• Caliente, por favor: Hot, please.
  • Y sería todo por ahora: And that would be all for now. 
  • Déjame el menú por si se me antoja algo más: Leave the menu here in case I feel like having something else.
  • ¿Me traes…, por favor?: Can you please bring me…?)
  • ¿Me traes un café americano?: Can you bring me a black coffee?

Note: In some coffee shops, an Americano is a shot of espresso with extra hot water. In other places, it’s simply coffee grounds brewed in a regular coffee machine.

  • ¿Te encargo un capuchino?: Can I get a cappuccino?
  • ¿Te encargo un shot de expreso?: Can I get a shot of espresso?

Note: Expreso and Espreso are both commonly used all around the world in Spanish. Both of them are correct, but according to the Spanish Royal Academy, Expreso is the one we should be using.

  • ¿Te encargo un cold brew, por favor?: Can I get a cold brew, please?
  • ¿La tisana la puedes hacer fria?: Can the herbal tea be made cold?
  • ¿Te encargo una de fresa y kiwi?: Can I get a strawberry-kiwi one?
  • ¿Gusta…?: Would you like…?
  • Agregar: To add / To put
  • Miel: Honey
  • Sin miel, gracias: Without honey, thanks.

One common phrase you may hear in Mexico is “Te encargo…” which you can translate as “Can I put you in charge of bringing… to me?” This is a common stand-in for ,  “Can I get…?”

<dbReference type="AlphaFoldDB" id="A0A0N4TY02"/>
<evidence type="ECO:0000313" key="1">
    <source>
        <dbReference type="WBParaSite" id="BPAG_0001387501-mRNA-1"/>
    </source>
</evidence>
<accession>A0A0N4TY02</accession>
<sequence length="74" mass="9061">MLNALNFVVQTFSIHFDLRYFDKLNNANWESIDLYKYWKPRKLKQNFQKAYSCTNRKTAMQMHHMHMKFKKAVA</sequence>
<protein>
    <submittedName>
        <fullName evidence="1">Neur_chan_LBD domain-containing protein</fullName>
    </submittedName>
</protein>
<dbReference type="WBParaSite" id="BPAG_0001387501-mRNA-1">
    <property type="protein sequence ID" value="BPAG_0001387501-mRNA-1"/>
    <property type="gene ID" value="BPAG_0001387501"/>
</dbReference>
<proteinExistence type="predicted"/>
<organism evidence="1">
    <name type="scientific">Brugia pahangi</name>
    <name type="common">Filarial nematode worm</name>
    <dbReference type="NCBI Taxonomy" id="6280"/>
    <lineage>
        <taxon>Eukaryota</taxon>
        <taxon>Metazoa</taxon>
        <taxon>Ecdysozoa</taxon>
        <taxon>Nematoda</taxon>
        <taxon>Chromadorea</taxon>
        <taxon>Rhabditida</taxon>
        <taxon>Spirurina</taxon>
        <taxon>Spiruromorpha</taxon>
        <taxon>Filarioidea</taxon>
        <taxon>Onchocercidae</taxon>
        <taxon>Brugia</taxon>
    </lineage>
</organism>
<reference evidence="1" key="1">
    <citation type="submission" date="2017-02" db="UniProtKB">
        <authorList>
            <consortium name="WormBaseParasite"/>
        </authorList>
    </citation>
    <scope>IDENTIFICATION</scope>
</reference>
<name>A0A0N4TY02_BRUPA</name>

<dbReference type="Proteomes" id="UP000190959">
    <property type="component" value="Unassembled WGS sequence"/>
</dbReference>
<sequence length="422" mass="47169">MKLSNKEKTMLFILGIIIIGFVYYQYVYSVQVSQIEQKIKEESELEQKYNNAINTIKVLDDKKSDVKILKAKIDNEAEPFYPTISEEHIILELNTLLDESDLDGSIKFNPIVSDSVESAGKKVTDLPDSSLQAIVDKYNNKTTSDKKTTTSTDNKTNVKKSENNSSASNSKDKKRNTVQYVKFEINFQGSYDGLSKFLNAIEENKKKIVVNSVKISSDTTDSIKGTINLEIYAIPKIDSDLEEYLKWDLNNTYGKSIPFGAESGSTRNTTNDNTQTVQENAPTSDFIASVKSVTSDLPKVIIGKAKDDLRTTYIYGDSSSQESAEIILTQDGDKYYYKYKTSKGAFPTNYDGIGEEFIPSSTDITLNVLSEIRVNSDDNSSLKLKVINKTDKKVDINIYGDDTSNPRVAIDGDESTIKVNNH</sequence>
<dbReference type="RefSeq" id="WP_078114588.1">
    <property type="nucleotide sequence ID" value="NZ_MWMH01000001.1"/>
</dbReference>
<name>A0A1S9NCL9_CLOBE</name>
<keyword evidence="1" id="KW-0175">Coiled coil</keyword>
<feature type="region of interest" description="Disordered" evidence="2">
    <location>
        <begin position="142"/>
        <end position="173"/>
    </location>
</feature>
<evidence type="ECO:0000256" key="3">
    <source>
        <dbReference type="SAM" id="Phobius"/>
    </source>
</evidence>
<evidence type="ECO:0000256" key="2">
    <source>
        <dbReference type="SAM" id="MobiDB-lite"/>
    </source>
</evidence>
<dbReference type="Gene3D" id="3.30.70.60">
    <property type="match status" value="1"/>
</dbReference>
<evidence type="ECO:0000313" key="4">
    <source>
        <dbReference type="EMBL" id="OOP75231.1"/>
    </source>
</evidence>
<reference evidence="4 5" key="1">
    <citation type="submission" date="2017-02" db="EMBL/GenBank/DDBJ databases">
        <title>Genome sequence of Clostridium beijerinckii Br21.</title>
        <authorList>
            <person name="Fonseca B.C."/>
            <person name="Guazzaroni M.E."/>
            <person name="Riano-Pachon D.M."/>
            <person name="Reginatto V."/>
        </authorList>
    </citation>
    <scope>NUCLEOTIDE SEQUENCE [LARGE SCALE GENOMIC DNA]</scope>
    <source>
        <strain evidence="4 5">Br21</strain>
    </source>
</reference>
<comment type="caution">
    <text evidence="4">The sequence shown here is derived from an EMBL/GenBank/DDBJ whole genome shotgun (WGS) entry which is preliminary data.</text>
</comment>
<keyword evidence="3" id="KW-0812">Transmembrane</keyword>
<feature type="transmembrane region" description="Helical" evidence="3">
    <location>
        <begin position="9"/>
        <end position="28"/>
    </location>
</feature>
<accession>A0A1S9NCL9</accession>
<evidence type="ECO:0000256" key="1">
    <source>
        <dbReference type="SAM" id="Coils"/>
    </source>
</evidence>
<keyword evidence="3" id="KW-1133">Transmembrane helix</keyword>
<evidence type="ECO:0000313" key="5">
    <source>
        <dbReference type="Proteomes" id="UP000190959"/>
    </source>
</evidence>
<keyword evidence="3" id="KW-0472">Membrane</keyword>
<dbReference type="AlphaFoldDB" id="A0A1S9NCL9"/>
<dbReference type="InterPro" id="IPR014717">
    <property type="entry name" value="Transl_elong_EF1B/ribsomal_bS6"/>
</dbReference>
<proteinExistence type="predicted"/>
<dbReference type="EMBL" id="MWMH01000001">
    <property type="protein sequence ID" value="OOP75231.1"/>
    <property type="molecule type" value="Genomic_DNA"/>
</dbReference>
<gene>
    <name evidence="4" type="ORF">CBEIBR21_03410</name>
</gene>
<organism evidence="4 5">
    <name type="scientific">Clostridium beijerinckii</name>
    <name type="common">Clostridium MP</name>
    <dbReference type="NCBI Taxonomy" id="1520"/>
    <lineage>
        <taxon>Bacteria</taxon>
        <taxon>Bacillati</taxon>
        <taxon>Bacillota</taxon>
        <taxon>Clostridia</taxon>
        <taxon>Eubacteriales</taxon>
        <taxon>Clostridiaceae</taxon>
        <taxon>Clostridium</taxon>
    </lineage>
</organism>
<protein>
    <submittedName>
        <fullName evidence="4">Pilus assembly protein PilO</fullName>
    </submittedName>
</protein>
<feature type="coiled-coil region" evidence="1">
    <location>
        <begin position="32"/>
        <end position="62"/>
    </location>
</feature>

While “Te encargo…” is a very common phrase used for ordering drinks and all over Mexico, it might not be common in other countries. People will understand you if you decide to use it somewhere else, but if you don’t hear anyone else use this phrase you can always use “Me traes…” (Can you bring me…?) Or “Me das…” (Can you give me…?) 

In Mexico not many people use the plain “Quiero…” (I want…) It sounds a little bit too direct, which some people might interpret as rude. Mexicans generally aren’t very direct; they like to sugar coat phrases and make them more polite. So these phrases aren’t as common for that reason.

Now, one common reason people visit a cafe is to work or hang out. For that, you may need Wi-Fi — especially if you’re traveling and want to browse the internet and social media while you enjoy your coffee. Here’s how to ask if they have Wi-Fi: 

  • Disculpa, ¿tienen wifi? (Excuse me, do you have Wi-Fi?)